The simplest answer is that Gay, for all his foibles, is an extremely talented player and this is well within his range. Gay has never matched individual volume and efficiency like this, let alone mixing in the team-wide offensive success. But the results are not so far beyond his previous high-water marks that this couldn’t be another regular wave, splashing just a little higher toward shore.

One contributing factor might be the Kings’ schedule. They haven’t played a back-to-back in these eight games, the last five of which have been at home. Gay, an impressive athlete, has looked particularly explosive in this stretch – elevating quickly and highly on his jumpers, starting and stopping on drives and just making strong moves with the ball in his hands.

Sacramento begins a six-game road trip that should really test just how far Gay has come, and the results could reveal themselves very soon.

Tonight, he’ll face the Pacers, who are led by small forward Paul George, one of the NBA’s best defenders at the position. A Wednesday game with the Timberwolves will mean Gay’s first back-to-back since this run started. And then Friday, he’ll be back in Memphis, where he’ll surely want to prove the Grizzlies erred by giving up on him.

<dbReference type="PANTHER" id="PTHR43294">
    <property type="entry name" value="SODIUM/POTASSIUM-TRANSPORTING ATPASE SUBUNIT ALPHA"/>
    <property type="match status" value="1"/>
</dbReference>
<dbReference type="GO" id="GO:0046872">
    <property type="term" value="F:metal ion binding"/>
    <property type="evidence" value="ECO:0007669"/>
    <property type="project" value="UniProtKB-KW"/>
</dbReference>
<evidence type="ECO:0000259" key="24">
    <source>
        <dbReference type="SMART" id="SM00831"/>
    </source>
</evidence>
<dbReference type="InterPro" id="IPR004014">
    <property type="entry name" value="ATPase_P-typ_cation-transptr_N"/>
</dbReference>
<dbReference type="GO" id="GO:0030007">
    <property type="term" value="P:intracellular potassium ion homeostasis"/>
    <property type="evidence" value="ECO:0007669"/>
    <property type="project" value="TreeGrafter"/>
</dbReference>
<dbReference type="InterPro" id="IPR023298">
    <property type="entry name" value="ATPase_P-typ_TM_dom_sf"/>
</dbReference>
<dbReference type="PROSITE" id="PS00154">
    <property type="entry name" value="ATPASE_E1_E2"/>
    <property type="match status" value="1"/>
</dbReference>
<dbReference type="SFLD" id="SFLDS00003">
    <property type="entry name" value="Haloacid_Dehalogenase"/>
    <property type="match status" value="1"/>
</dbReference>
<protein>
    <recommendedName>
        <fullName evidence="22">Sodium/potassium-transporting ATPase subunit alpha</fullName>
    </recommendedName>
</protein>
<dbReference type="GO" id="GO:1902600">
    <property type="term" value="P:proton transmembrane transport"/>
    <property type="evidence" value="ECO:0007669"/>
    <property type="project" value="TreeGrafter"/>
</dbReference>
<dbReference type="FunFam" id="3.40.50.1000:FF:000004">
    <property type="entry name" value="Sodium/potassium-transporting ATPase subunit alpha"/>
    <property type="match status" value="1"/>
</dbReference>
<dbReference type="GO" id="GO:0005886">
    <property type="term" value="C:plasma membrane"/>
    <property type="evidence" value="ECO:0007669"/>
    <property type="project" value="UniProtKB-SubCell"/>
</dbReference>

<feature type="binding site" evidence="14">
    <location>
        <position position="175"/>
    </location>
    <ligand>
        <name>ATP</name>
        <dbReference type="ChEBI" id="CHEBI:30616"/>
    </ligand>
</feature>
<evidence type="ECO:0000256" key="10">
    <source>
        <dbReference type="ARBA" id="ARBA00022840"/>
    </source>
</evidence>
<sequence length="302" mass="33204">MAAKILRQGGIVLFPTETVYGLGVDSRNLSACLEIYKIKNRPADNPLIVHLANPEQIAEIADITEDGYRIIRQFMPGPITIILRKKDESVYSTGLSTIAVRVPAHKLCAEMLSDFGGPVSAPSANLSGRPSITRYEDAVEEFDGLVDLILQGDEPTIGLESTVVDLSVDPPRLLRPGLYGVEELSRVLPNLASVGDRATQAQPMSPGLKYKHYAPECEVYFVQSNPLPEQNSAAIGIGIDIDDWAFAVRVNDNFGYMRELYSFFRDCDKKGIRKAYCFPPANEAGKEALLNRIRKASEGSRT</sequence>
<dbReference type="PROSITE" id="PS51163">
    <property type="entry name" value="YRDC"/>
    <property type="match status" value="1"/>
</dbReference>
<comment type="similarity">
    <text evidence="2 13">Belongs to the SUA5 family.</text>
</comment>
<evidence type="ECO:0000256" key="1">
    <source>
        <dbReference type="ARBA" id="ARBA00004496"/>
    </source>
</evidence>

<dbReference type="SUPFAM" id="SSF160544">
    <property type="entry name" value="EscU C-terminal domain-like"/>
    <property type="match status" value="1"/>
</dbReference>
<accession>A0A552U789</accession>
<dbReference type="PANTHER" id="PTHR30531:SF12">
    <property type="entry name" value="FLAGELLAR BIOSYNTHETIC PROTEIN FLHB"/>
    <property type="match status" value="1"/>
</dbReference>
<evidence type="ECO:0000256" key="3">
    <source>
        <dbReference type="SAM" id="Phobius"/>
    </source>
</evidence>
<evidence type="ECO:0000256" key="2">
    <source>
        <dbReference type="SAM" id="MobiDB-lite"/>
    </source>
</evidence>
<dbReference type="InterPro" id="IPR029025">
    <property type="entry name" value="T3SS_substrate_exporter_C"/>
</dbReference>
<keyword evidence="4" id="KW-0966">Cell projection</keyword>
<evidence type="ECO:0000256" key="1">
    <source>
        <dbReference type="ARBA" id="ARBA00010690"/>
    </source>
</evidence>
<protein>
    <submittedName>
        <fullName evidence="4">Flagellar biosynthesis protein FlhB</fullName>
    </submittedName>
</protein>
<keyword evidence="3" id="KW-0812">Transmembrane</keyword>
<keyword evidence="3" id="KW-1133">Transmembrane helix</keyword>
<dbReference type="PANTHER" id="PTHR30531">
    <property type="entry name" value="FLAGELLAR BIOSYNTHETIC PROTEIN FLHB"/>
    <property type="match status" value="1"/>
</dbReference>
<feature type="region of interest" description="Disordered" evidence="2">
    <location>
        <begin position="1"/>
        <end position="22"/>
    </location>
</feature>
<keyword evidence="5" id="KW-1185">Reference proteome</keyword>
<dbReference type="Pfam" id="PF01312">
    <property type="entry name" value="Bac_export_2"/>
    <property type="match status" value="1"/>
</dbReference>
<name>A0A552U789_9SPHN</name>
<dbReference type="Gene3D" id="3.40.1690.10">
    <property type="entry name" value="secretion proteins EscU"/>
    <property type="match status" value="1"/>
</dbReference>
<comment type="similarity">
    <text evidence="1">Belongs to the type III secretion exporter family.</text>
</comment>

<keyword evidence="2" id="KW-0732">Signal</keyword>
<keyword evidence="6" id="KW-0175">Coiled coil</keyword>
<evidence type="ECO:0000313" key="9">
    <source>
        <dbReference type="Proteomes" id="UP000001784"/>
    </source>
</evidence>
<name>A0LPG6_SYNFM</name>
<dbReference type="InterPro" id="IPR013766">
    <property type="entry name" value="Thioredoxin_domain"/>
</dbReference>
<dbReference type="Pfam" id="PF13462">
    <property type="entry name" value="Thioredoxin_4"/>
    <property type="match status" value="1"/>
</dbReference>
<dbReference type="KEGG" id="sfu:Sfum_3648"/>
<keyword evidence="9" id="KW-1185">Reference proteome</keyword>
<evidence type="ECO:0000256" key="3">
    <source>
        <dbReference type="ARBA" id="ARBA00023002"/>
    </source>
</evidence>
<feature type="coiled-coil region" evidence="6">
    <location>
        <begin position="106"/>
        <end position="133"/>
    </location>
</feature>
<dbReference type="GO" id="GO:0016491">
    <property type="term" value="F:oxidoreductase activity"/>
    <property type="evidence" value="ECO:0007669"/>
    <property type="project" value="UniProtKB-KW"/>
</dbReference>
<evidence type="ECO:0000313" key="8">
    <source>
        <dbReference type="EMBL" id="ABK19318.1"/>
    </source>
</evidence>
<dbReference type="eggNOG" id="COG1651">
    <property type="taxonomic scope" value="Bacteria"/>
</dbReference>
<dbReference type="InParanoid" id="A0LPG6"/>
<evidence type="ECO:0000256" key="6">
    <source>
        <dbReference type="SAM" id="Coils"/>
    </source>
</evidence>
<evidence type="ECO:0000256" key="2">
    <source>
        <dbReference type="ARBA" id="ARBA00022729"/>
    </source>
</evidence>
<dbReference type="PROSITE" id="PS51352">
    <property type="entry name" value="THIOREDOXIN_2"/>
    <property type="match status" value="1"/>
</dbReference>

Gay has never played like this before. I’m not sure he ever will again.

But the chance to prove this improved production, or something near it, is sustainable begins tonight in Indiana.

-Dan Feldman

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Knicks 98, Suns 96 (OT): The Knicks won their fifth straight, but they didn’t make it easy on themselves against a Suns team that has a reputation for fighting until the end this season, no matter the circumstances. New York led by as many as 14 in this one, but found itself trailing by five with less than five minutes left. Leandro Barbosa, who Phoenix recently signed to a 10-day contract, showed flashes of his former Suns self with 14 fourth quarter points, and made the two free throws that forced the extra session. Carmelo Anthony led all scorers with 29 points, and Raymond Felton had a good night offensively with 19, but struggled to contain or even slow Barbosa and Goran Dragic on the perimeter. This was the final night of a five-game, seven-day road trip for Phoenix, and it showed in overtime where the team struggled to get good looks and went 0-for-7 from the field in the last five minutes. —Brett Pollakoff